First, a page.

Samsung and ARM are continuing to underline the Heterogeneous Multi Processing (HMP) capabilities of the Exynos 5420 processor by releasing a set of videos which show how the different cores are used under different workload scenarios.
Samsung has officially confirmed that the Exynos Octa 5420 used in the Galaxy Note 3 supports heterogeneous multi-processing (HMP). This means that the Samsung Galaxy Note 3 will be the first true eight core device available to the general public.
MediaTek and Samsung are both preparing to launch their first true eight core processors, but do we really need so many cores, and will handset manufacturers leap at this new technology?
MediaTek has unveiled a couple of new processors lately, but the new MT8135 is the company’s first attempt at a big.LITTLE chip, promising high performance and minimal power consumption.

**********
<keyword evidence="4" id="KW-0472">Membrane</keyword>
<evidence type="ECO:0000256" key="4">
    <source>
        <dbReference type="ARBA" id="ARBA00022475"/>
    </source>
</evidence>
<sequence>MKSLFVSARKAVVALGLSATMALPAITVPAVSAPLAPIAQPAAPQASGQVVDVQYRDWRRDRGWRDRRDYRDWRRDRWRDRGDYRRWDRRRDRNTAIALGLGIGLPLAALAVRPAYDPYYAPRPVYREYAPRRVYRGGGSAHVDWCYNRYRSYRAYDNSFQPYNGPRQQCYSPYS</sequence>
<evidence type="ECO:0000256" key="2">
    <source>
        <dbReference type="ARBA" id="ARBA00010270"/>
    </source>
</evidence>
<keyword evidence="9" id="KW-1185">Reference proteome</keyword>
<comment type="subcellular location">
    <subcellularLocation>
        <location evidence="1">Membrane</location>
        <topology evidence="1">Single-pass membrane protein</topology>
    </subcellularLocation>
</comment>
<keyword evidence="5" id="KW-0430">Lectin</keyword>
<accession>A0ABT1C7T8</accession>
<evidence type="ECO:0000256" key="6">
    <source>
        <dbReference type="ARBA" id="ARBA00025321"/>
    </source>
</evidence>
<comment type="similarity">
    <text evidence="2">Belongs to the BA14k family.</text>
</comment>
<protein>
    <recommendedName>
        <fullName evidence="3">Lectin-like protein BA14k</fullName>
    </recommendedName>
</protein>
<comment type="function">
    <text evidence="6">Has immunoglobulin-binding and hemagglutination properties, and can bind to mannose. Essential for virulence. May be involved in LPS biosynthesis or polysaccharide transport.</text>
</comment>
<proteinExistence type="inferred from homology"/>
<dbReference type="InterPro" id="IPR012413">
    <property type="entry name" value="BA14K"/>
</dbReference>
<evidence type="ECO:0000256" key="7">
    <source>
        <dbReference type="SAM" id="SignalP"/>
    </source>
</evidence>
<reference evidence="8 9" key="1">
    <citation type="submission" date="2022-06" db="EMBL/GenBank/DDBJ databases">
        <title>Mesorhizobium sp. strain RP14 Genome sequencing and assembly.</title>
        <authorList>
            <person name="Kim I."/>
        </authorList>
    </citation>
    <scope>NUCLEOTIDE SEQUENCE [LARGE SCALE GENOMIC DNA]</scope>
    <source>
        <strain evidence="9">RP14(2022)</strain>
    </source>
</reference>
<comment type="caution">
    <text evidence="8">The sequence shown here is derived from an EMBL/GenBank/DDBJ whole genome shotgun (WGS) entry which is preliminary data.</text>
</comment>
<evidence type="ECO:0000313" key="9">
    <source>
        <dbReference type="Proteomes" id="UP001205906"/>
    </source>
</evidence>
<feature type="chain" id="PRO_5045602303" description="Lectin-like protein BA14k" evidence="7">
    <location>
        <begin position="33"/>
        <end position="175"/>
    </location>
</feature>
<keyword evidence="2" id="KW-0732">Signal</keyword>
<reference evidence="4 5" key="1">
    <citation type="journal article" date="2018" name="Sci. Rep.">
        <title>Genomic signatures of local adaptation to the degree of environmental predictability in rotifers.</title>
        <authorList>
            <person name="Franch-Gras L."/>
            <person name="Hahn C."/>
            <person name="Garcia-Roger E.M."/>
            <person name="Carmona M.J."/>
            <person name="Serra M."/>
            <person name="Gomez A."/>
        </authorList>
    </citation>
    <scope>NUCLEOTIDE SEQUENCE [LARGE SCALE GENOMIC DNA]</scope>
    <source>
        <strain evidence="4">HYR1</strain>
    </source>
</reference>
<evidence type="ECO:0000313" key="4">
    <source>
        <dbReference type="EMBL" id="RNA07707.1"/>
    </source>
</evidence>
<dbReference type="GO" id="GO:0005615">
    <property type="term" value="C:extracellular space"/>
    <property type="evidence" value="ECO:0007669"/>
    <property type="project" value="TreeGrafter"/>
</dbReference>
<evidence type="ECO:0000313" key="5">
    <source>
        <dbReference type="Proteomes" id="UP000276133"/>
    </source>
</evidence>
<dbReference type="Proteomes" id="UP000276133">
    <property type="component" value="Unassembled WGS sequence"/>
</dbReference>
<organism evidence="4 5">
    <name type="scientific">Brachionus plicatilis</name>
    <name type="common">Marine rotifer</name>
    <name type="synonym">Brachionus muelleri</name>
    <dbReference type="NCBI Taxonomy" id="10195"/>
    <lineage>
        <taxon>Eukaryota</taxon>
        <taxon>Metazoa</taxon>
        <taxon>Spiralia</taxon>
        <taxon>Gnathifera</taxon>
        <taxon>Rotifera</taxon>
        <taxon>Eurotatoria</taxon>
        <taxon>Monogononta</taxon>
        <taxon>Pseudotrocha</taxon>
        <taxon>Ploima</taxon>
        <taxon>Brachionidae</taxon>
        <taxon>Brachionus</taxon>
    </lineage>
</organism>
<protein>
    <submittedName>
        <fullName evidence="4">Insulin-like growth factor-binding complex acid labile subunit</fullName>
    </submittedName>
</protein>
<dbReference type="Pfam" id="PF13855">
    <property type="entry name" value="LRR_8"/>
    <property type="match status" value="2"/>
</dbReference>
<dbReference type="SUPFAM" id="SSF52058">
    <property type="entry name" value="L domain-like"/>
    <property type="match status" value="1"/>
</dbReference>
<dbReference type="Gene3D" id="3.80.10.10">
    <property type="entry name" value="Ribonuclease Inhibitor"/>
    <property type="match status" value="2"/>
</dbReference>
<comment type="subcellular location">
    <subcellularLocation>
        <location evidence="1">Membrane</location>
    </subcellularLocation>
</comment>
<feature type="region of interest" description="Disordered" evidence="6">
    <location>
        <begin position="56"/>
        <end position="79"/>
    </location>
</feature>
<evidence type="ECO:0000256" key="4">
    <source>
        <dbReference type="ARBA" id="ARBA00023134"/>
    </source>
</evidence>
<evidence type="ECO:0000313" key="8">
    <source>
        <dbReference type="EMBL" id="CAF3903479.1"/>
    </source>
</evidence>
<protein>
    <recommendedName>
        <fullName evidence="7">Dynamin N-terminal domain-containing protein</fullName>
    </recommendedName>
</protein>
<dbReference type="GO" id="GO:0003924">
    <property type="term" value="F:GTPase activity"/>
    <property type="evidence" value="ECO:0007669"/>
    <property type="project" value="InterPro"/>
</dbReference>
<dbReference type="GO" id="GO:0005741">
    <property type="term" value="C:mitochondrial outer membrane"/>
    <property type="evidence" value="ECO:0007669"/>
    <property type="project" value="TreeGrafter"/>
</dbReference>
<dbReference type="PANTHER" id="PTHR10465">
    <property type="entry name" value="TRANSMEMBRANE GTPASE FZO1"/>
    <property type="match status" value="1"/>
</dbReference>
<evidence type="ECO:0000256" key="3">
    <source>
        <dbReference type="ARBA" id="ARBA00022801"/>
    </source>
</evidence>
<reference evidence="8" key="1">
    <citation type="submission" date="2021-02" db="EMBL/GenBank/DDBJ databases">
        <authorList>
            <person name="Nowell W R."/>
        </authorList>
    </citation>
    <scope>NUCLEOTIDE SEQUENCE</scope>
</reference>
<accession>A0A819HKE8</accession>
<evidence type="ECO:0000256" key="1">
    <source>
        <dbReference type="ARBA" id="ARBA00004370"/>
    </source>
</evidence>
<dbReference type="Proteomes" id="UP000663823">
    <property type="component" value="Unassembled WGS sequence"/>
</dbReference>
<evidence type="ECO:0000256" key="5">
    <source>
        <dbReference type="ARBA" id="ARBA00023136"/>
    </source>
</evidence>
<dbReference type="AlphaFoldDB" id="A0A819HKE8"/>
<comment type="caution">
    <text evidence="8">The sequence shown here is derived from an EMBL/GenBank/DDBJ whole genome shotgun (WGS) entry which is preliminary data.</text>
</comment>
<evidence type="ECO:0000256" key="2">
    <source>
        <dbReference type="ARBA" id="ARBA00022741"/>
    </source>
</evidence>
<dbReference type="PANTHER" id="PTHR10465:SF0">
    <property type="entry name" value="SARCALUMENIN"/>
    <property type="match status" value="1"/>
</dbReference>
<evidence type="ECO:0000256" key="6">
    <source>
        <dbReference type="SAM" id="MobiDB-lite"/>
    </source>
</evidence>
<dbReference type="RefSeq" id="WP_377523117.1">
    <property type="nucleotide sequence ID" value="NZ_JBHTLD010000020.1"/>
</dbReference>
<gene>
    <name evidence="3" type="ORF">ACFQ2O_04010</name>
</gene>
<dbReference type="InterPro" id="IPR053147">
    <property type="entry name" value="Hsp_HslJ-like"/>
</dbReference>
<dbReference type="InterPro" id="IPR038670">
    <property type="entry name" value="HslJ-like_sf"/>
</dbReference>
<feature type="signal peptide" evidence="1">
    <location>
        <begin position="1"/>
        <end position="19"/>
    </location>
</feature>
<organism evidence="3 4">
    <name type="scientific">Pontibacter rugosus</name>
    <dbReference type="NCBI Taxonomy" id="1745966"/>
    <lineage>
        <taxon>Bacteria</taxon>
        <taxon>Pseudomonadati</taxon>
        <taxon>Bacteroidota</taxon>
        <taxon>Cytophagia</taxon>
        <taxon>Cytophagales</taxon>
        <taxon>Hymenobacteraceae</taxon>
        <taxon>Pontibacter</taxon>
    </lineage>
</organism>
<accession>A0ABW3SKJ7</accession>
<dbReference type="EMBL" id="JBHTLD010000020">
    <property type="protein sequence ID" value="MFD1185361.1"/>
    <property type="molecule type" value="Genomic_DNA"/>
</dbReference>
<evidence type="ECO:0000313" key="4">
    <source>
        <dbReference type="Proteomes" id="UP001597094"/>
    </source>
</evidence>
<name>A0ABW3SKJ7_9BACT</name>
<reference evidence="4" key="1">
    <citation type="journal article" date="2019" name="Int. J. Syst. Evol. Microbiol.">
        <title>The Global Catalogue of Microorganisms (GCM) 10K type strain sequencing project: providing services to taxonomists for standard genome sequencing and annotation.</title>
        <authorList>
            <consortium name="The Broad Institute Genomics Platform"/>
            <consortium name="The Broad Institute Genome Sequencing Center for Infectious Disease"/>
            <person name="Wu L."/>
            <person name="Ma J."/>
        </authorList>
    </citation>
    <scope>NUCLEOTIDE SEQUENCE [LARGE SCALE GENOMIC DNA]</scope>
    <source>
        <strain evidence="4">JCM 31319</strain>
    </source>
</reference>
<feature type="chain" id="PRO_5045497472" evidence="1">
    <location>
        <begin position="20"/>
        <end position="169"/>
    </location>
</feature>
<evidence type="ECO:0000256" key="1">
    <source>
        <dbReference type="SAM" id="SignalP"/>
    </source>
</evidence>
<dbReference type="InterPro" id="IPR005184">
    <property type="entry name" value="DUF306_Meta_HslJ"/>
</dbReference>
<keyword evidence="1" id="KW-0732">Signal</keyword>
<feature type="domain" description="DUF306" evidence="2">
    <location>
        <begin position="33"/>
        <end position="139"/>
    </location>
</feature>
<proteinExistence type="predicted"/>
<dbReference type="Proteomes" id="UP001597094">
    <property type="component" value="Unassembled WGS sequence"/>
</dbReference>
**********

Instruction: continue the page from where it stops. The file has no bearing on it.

Following Qualcomm’s and Apple’s lead, Samsung is working to replace the ARM designed Cortex processor cores in its next generation of Exynos processors.
Is this a good move by Samsung or should it stick with ARM designed cores?
ARM has released details of its new Cortex-A12 processor which is designed to be a successor to the very popular Cortex-A9. Aimed at the mid-range smartphone and tablet markets, the A12 is 40 percent faster than the A9. If you buy a mid-range Android smartphone in 2014 it could well be powered by this design.
The decline of the Exynos SoC: how did we come to the disappointment of the Exynos 5 Octa and where can Samsung go from here?
While the Chromebook may not have what we consider those “big” tasks, it very well could in the near future. With Packaged Apps on the horizon, Chromebooks may need a lot more processing power.
Industry sources suggest that MediaTek is working on its own cheaper big.LITTLE chip for mid-range handsets, and it’s scheduled to be released before the end of 2013.
Samsung has chosen (or has been forced) to ship the Galaxy S4 with two different processors – one model contains the Qualcomm Snapdragon 600 and the other Samsung’s very own Exynos Octa. What most consumers don’t know is that Samsung might be in a position to increase the performance of Exynos Octa based Galaxy S4 devices by as much as 10 percent this summer just by releasing new software.